Saturday, September 13, 2003

Am I the Only One? Or does anyone else find it creepy that the Bishops Agenda is published under the heading "Commission on the Prevention for Sexual Misconduct."
Sgt. Shultz would be proud. It's the old "Shut up, he explained" routine. The Diocese of Virginia has published the agenda for the "Community Meetings" which Bishop Peter Lee declares, "I believe this format will enable us to allow the greatest possible number of speakers and viewpoints and still maintain our time schedule." In simple terms, he want the train to run on time.

The meeting is scheduled to run a total of two (2) hours, of which, 45 minutes are allocated to "the community." And, since each speaker is allowed a total of 2 minutes to speak (rule 1), you can figure there will be a total of about 10 speakers. The remaining rules are as follows:
2. No more than one person from any congregation may speak until someone from each congregation present has spoken.*
3. Speakers are expected to state their name, congregation and whether they are offering a question or a statement
4. Facilitators reserve the right to seek balance of viewpoints and ensure broad representation among the congregations present.
5. We are here to engage in respectful conversation.
6. We are expected to take ownership of our own thoughts and feelings through using "I" statements.
To be honest, I never know what the last kind of statement means. Does it mean someone must say "I say you are an apostate, Peter Lee." Or can the "I say" part just be implied. After all, if someone stands up and says "You are an apostate, Peter Lee" there's noting there that implies the person four rows back is claiming Lee is an apostate.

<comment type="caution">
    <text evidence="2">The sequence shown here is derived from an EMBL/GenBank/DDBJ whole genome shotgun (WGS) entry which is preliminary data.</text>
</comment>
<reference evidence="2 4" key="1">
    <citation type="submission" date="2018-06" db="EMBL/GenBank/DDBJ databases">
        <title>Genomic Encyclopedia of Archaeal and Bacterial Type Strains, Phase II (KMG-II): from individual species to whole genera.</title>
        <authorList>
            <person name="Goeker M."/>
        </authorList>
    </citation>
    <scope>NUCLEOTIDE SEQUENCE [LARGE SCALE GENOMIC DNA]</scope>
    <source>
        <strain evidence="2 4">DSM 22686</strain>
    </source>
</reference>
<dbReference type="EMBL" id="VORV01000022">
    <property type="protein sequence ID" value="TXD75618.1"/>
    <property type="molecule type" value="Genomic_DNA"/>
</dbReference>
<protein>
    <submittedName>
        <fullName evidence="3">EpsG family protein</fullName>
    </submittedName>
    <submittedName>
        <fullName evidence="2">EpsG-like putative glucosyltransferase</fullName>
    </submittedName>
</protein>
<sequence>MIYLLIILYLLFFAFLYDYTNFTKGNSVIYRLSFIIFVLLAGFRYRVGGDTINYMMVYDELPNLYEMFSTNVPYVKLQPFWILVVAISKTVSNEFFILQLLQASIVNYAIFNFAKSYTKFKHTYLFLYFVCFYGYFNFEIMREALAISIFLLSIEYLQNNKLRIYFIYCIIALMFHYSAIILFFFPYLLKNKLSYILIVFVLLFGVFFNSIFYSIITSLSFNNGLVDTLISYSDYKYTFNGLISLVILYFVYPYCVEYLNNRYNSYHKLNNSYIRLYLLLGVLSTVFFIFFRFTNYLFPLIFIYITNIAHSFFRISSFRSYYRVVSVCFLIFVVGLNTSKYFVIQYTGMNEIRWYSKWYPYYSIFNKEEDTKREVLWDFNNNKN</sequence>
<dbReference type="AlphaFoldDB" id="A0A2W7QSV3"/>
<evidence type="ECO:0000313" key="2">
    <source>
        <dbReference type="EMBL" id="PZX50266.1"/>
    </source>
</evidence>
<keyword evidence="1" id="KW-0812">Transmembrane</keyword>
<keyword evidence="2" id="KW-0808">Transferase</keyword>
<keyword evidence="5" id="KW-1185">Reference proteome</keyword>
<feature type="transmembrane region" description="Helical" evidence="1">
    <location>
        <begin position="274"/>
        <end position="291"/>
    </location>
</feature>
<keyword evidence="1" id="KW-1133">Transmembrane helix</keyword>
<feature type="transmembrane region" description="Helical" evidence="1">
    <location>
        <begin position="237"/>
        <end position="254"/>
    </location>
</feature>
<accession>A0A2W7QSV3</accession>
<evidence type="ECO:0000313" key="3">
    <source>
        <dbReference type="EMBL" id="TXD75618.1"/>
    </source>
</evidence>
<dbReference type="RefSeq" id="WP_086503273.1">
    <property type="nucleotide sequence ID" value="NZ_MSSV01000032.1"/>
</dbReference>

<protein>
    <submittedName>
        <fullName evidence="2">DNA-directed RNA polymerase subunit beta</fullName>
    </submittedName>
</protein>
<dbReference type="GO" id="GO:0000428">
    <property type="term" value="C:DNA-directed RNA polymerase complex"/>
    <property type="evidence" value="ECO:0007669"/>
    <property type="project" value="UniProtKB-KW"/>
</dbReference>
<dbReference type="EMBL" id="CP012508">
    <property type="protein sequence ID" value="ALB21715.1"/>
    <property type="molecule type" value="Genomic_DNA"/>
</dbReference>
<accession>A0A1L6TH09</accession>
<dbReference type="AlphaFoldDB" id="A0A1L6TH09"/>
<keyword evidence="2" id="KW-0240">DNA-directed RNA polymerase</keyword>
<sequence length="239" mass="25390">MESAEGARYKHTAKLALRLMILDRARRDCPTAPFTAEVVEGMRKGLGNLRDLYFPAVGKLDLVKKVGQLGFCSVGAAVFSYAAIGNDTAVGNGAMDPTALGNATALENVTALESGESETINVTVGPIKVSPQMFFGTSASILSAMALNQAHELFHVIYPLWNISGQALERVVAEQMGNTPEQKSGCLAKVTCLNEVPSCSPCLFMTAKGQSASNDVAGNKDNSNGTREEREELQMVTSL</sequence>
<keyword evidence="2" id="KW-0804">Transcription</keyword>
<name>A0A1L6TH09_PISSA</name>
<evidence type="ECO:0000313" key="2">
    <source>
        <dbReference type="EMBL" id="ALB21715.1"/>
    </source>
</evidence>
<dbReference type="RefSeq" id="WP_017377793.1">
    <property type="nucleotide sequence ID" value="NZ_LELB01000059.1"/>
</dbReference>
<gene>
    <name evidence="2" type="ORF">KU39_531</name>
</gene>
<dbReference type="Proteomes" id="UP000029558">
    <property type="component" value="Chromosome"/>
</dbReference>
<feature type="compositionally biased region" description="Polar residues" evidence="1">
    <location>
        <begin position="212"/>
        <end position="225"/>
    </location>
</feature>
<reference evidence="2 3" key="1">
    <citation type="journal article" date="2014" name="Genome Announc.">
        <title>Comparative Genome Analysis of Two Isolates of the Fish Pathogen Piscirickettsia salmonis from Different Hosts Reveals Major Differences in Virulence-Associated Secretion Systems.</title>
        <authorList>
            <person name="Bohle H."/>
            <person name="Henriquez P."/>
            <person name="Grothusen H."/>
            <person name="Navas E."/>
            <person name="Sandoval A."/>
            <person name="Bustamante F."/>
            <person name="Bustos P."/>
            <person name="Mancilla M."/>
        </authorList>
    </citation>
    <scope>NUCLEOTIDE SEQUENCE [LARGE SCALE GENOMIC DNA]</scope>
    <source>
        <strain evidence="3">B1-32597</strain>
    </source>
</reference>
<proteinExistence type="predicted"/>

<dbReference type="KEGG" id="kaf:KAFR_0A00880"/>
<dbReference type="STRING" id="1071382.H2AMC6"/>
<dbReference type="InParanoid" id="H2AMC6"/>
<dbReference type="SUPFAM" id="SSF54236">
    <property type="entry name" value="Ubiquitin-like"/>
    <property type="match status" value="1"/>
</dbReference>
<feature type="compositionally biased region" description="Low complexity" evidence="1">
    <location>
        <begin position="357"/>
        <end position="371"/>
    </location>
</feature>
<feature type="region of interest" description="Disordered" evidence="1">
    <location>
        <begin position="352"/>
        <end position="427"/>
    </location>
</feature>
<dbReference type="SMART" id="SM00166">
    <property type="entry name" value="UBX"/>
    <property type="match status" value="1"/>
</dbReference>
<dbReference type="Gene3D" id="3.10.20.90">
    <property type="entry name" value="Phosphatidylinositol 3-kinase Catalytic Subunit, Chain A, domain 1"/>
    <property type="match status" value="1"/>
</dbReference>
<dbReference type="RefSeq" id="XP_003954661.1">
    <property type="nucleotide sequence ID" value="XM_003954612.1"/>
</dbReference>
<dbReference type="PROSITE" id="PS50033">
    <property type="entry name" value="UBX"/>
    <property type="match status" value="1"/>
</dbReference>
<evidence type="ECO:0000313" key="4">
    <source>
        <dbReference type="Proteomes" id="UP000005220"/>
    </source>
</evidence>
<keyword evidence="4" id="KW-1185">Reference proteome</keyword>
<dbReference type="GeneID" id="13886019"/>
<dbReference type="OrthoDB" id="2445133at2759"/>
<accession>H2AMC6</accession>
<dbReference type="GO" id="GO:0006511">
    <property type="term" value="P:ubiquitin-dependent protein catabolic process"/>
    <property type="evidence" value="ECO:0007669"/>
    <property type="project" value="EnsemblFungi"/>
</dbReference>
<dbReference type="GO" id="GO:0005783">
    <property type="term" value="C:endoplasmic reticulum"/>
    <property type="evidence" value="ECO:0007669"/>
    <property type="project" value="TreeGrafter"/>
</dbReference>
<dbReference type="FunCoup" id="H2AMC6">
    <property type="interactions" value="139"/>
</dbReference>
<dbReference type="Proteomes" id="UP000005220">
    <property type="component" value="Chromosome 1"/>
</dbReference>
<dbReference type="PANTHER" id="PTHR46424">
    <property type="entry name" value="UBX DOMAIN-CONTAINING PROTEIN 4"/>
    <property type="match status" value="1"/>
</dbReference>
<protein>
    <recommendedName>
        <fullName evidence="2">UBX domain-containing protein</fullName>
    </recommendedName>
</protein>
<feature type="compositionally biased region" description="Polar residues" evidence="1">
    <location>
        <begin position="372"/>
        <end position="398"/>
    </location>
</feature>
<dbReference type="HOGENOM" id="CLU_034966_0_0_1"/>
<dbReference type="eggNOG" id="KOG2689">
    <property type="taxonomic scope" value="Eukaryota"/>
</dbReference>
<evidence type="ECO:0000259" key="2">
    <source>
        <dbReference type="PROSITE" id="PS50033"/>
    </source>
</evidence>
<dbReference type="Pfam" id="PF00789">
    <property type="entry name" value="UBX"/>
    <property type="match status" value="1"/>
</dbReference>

And of course, it would be most proper, with regard to rule number 5 to say "With all due respect, you are an apostate, Peter Lee."

[Notice, I haven't even touched on rule number 4 where the diocesean henchmen will act as censors. This whole thing is beginning to look like as phony as a $200 bill.)

*Rule 2 ensures that dissent will be completely shut off. In the DioVa, there are 15 Regions. Figure that for the Northern Virginia Region, there are 77 churches alone, drawn from the following regions:
Region 3, with 9 churches (Arlington)
Region 4, with 8 churches (Alexandria)
Region 5, with 8 churches (Vienna/McLean) includes Holy Comforter Church.
Region 6, with 12 churches (So. Alexandria to Woodbridge) includes All Saints
Region 7, with 11 churches (Fairfax), including Christ the Redeemer, Church of the Apostles, Church of the Epiphany, and Truro.
Region 8, with 6 churches (Falls Church) includes The Falls Church.
Region 13, with 23 churches (Loudoun County and west).
Faulkner on life after 9-11. Last week, there was an excellent column by Claudia Rosett in the WSJ, that I just got around to reading. In it, she quotes extensively from William Faulkner's Nobel Literature Prize Address, an address which speack to us today: